PGD, which was developed in Britain in the mid-1980s as an alternative to prenatal diagnosis, has, until now, been used to identify embryos afflicted with single-gene disorders that cause severe childhood diseases. Among them are Duchenne’s muscular dystrophy, Tay-Sachs disease, cystic fibrosis, beta-thalassemia, sickle cell anemia, fragile X syndrome and hemophilia A. PGD is also performed at Hadassah for adult-onset genetic disorders, such as Huntington’s chorea and the fatal brain disorder, Creutzfeldt-Jakob disease, found mainly in Libyan Jewish families. There have been fears that PGD will be used to create so-called designer babies, but these worries have been largely unrealized.
“As long as we know the culprit gene, we can do PGD within 24 hours,” says Dr. Sagi. “And we do—about two or three times a week.”
Selecting against breast cancer is, however, more ethically complex than sidestepping disabling and fatal diseases of childhood.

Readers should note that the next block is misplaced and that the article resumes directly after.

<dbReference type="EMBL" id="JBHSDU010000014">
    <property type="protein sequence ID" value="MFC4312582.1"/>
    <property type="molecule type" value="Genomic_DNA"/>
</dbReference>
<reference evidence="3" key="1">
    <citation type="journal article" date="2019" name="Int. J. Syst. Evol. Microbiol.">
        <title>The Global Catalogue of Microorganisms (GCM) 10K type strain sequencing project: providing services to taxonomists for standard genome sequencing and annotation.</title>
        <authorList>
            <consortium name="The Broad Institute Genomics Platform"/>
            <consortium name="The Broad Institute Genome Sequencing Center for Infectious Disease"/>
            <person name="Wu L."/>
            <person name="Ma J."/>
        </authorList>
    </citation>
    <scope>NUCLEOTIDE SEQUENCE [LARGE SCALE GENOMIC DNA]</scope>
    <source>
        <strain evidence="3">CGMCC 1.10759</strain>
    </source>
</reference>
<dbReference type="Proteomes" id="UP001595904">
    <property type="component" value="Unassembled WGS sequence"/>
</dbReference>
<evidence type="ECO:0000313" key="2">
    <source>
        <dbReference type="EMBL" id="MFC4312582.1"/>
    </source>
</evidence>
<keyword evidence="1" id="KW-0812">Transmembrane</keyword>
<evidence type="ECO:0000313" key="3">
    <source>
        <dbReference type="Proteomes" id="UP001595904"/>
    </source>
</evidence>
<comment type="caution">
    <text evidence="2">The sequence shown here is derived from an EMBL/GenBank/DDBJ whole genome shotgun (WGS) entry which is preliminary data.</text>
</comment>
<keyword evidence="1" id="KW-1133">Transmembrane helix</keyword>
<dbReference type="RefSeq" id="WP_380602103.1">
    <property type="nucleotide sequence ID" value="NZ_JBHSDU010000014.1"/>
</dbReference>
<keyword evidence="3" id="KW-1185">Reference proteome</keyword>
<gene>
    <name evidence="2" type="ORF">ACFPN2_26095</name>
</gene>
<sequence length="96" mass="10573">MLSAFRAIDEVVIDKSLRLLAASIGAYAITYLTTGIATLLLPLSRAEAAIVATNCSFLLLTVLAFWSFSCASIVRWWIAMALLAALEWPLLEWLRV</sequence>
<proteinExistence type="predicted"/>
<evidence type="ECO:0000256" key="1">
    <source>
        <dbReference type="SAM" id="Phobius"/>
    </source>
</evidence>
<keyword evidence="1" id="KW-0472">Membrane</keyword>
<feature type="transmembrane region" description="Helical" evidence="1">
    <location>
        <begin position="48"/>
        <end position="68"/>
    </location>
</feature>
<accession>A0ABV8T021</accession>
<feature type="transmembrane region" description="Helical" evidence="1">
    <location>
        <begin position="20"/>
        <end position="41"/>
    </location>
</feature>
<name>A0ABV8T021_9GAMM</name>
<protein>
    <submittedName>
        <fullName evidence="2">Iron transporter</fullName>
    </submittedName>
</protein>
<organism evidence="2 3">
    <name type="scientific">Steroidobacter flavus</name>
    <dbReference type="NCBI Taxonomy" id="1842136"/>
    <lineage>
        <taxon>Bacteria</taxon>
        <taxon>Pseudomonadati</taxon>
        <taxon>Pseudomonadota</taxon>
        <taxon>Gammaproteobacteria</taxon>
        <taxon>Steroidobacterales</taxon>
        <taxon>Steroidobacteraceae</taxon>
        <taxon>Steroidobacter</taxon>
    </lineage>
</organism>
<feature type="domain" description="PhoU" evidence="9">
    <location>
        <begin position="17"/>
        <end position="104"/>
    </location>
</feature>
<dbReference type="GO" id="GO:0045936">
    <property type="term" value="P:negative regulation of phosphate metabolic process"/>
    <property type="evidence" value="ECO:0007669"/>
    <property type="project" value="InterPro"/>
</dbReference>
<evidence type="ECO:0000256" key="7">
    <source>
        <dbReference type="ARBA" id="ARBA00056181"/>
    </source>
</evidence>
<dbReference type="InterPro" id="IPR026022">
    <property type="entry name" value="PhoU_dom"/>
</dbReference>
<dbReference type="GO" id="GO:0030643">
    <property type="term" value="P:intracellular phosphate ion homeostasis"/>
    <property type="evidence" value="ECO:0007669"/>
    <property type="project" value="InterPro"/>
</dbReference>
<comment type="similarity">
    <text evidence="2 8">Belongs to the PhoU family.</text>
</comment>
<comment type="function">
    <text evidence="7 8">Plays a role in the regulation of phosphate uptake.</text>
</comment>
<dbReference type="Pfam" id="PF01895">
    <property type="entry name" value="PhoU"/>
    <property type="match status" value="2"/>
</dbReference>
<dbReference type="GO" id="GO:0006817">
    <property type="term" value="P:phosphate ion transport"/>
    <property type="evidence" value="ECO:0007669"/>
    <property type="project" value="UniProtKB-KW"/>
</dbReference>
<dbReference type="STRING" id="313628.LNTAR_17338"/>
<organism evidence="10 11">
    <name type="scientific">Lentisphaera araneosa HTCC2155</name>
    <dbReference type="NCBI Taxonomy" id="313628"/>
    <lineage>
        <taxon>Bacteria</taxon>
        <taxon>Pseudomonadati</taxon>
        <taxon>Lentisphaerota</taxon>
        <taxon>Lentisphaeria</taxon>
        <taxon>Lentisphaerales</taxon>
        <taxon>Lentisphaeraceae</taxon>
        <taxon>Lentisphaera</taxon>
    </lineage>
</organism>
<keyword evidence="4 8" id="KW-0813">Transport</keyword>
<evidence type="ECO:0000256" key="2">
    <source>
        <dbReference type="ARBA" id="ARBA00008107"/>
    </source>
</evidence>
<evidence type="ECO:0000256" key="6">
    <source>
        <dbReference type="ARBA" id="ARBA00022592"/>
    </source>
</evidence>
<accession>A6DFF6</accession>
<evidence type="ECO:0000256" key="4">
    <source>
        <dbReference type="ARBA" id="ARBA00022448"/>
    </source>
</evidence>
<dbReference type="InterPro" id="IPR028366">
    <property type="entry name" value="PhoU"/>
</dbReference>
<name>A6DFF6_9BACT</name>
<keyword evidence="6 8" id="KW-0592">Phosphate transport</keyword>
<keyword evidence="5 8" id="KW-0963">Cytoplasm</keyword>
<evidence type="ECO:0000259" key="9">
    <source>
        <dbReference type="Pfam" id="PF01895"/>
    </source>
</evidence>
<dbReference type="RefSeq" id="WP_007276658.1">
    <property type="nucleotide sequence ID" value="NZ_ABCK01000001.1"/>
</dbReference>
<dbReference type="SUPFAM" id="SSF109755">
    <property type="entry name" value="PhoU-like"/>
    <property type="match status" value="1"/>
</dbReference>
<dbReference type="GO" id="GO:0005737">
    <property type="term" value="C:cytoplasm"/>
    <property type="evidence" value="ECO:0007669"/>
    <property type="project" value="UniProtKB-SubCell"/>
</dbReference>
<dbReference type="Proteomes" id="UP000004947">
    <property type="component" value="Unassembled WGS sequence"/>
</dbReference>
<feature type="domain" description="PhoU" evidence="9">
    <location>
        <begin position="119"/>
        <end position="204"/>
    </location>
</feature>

“There are two main arguments against it being appropriate,” she says. “First is that breast cancer is usually a late-onset disease with individuals generally remaining healthy until middle age. Second is that, while an 80-percent predisposition to a disease is very high, there is not a 100-percent certainty that the disease will develop. And even when it does, it can sometimes be controlled by early diagnosis and treatment.”
The compelling counterargument, she says, is that living with the knowledge of a very high probability of developing a devastating cancer can mean a life spent in fear, ever-watchful for the first symptoms. Measures to prevent the cancer, such as elective surgeries, seem too drastic.
“One in every 40 Ashkenazic women carries the BRCA1 or BRCA2 mutations,” says Dr. Sagi. “This frequency is very much higher than among non-Ashkenazim, although we have identified specific BRCA mutations among Jews from Iraq and Yemen.”
Those carrying or suspecting they carry a mutation in one of the BRCA genes constitute a substantial part of the population seeking guidance at Hadassah’s Oncogenetic Counseling Clinic. Opened in 1995 at the Hadassah Hospital in Ein Kerem, the clinic has counseled more than 4,000 people. The majority are looking for advice because of personal or family histories of breast, ovarian, uterine and colorectal cancers, the malignancies with which several genes are known to be associated.